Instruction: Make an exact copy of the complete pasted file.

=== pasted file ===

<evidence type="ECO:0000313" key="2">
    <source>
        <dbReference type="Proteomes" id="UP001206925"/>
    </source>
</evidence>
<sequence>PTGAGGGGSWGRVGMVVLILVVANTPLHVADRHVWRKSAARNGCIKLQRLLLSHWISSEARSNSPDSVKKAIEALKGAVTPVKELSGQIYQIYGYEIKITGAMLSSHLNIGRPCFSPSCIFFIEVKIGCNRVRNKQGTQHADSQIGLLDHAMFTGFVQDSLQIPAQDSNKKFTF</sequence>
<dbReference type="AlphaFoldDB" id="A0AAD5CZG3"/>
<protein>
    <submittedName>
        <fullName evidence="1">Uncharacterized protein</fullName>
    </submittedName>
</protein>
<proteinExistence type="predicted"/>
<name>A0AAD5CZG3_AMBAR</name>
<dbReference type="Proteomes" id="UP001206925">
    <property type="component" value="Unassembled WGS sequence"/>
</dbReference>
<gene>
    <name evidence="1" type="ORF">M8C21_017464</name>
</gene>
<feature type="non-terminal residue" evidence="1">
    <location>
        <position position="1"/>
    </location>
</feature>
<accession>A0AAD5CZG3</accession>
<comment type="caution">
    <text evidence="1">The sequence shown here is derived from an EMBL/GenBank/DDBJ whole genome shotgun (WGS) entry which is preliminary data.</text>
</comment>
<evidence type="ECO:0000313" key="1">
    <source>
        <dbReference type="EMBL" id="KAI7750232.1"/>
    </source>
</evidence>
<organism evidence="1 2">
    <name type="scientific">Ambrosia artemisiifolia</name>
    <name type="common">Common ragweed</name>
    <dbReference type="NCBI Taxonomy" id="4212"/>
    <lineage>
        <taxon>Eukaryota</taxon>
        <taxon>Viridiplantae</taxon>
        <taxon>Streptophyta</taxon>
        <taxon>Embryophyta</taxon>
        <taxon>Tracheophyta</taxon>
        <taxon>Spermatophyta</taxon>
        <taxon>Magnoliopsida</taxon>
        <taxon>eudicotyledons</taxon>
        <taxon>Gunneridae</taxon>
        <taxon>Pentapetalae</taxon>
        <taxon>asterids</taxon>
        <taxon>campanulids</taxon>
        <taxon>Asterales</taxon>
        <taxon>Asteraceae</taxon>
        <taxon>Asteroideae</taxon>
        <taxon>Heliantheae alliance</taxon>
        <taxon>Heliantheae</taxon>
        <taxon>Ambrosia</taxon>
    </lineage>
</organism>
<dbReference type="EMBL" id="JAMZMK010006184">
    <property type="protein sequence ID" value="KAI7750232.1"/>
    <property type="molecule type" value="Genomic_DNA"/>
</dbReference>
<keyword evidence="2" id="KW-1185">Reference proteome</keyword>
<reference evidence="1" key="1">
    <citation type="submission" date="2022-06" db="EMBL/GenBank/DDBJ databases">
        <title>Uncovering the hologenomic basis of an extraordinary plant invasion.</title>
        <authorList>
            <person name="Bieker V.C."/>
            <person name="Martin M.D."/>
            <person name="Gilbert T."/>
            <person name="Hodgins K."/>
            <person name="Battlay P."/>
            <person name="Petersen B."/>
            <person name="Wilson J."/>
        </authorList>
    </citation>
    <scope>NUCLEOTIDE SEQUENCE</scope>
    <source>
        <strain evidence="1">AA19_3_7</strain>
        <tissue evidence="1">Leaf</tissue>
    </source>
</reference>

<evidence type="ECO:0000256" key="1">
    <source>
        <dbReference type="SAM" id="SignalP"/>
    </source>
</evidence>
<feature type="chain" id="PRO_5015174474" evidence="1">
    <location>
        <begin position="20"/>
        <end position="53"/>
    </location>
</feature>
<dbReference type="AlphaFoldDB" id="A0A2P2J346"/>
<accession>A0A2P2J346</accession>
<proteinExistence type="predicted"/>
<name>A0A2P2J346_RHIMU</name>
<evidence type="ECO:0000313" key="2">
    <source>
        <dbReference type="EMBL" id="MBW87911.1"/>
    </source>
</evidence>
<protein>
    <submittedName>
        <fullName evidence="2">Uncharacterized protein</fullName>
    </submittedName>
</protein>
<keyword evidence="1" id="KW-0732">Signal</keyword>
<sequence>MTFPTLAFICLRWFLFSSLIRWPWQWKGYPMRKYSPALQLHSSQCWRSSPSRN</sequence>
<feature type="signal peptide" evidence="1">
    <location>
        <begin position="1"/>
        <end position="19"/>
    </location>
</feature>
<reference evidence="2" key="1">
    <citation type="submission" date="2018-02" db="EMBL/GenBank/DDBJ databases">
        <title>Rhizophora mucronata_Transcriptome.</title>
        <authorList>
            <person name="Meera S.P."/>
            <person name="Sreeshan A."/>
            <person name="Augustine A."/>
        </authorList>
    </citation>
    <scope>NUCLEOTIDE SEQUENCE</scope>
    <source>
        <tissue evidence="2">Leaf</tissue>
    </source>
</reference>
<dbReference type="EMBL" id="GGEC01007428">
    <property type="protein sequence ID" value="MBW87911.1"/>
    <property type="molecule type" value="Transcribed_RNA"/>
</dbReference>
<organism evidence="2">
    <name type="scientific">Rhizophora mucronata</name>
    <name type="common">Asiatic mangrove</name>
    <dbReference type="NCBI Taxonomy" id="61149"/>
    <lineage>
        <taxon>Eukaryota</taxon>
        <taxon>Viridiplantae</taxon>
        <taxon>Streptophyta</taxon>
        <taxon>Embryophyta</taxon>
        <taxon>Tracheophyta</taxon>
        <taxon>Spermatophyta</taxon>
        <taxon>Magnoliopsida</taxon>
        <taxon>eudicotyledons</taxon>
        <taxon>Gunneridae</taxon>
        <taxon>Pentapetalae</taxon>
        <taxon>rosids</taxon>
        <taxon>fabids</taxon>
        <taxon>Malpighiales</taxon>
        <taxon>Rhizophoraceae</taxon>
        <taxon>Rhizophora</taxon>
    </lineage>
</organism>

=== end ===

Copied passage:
<evidence type="ECO:0000313" key="2">
    <source>
        <dbReference type="Proteomes" id="UP001206925"/>
    </source>
</evidence>
<sequence>PTGAGGGGSWGRVGMVVLILVVANTPLHVADRHVWRKSAARNGCIKLQRLLLSHWISSEARSNSPDSVKKAIEALKGAVTPVKELSGQIYQIYGYEIKITGAMLSSHLNIGRPCFSPSCIFFIEVKIGCNRVRNKQGTQHADSQIGLLDHAMFTGFVQDSLQIPAQDSNKKFTF</sequence>
<dbReference type="AlphaFoldDB" id="A0AAD5CZG3"/>
<protein>
    <submittedName>
        <fullName evidence="1">Uncharacterized protein</fullName>
    </submittedName>
</protein>
<proteinExistence type="predicted"/>
<name>A0AAD5CZG3_AMBAR</name>
<dbReference type="Proteomes" id="UP001206925">
    <property type="component" value="Unassembled WGS sequence"/>
</dbReference>
<gene>
    <name evidence="1" type="ORF">M8C21_017464</name>
</gene>
<feature type="non-terminal residue" evidence="1">
    <location>
        <position position="1"/>
    </location>
</feature>
<accession>A0AAD5CZG3</accession>
<comment type="caution">
    <text evidence="1">The sequence shown here is derived from an EMBL/GenBank/DDBJ whole genome shotgun (WGS) entry which is preliminary data.</text>
</comment>
<evidence type="ECO:0000313" key="1">
    <source>
        <dbReference type="EMBL" id="KAI7750232.1"/>
    </source>
</evidence>
<organism evidence="1 2">
    <name type="scientific">Ambrosia artemisiifolia</name>
    <name type="common">Common ragweed</name>
    <dbReference type="NCBI Taxonomy" id="4212"/>
    <lineage>
        <taxon>Eukaryota</taxon>
        <taxon>Viridiplantae</taxon>
        <taxon>Streptophyta</taxon>
        <taxon>Embryophyta</taxon>
        <taxon>Tracheophyta</taxon>
        <taxon>Spermatophyta</taxon>
        <taxon>Magnoliopsida</taxon>
        <taxon>eudicotyledons</taxon>
        <taxon>Gunneridae</taxon>
        <taxon>Pentapetalae</taxon>
        <taxon>asterids</taxon>
        <taxon>campanulids</taxon>
        <taxon>Asterales</taxon>
        <taxon>Asteraceae</taxon>
        <taxon>Asteroideae</taxon>
        <taxon>Heliantheae alliance</taxon>
        <taxon>Heliantheae</taxon>
        <taxon>Ambrosia</taxon>
    </lineage>
</organism>
<dbReference type="EMBL" id="JAMZMK010006184">
    <property type="protein sequence ID" value="KAI7750232.1"/>
    <property type="molecule type" value="Genomic_DNA"/>
</dbReference>
<keyword evidence="2" id="KW-1185">Reference proteome</keyword>
<reference evidence="1" key="1">
    <citation type="submission" date="2022-06" db="EMBL/GenBank/DDBJ databases">
        <title>Uncovering the hologenomic basis of an extraordinary plant invasion.</title>
        <authorList>
            <person name="Bieker V.C."/>
            <person name="Martin M.D."/>
            <person name="Gilbert T."/>
            <person name="Hodgins K."/>
            <person name="Battlay P."/>
            <person name="Petersen B."/>
            <person name="Wilson J."/>
        </authorList>
    </citation>
    <scope>NUCLEOTIDE SEQUENCE</scope>
    <source>
        <strain evidence="1">AA19_3_7</strain>
        <tissue evidence="1">Leaf</tissue>
    </source>
</reference>

<evidence type="ECO:0000256" key="1">
    <source>
        <dbReference type="SAM" id="SignalP"/>
    </source>
</evidence>
<feature type="chain" id="PRO_5015174474" evidence="1">
    <location>
        <begin position="20"/>
        <end position="53"/>
    </location>
</feature>
<dbReference type="AlphaFoldDB" id="A0A2P2J346"/>
<accession>A0A2P2J346</accession>
<proteinExistence type="predicted"/>
<name>A0A2P2J346_RHIMU</name>
<evidence type="ECO:0000313" key="2">
    <source>
        <dbReference type="EMBL" id="MBW87911.1"/>
    </source>
</evidence>
<protein>
    <submittedName>
        <fullName evidence="2">Uncharacterized protein</fullName>
    </submittedName>
</protein>
<keyword evidence="1" id="KW-0732">Signal</keyword>
<sequence>MTFPTLAFICLRWFLFSSLIRWPWQWKGYPMRKYSPALQLHSSQCWRSSPSRN</sequence>
<feature type="signal peptide" evidence="1">
    <location>
        <begin position="1"/>
        <end position="19"/>
    </location>
</feature>
<reference evidence="2" key="1">
    <citation type="submission" date="2018-02" db="EMBL/GenBank/DDBJ databases">
        <title>Rhizophora mucronata_Transcriptome.</title>
        <authorList>
            <person name="Meera S.P."/>
            <person name="Sreeshan A."/>
            <person name="Augustine A."/>
        </authorList>
    </citation>
    <scope>NUCLEOTIDE SEQUENCE</scope>
    <source>
        <tissue evidence="2">Leaf</tissue>
    </source>
</reference>
<dbReference type="EMBL" id="GGEC01007428">
    <property type="protein sequence ID" value="MBW87911.1"/>
    <property type="molecule type" value="Transcribed_RNA"/>
</dbReference>
<organism evidence="2">
    <name type="scientific">Rhizophora mucronata</name>
    <name type="common">Asiatic mangrove</name>
    <dbReference type="NCBI Taxonomy" id="61149"/>
    <lineage>
        <taxon>Eukaryota</taxon>
        <taxon>Viridiplantae</taxon>
        <taxon>Streptophyta</taxon>
        <taxon>Embryophyta</taxon>
        <taxon>Tracheophyta</taxon>
        <taxon>Spermatophyta</taxon>
        <taxon>Magnoliopsida</taxon>
        <taxon>eudicotyledons</taxon>
        <taxon>Gunneridae</taxon>
        <taxon>Pentapetalae</taxon>
        <taxon>rosids</taxon>
        <taxon>fabids</taxon>
        <taxon>Malpighiales</taxon>
        <taxon>Rhizophoraceae</taxon>
        <taxon>Rhizophora</taxon>
    </lineage>
</organism>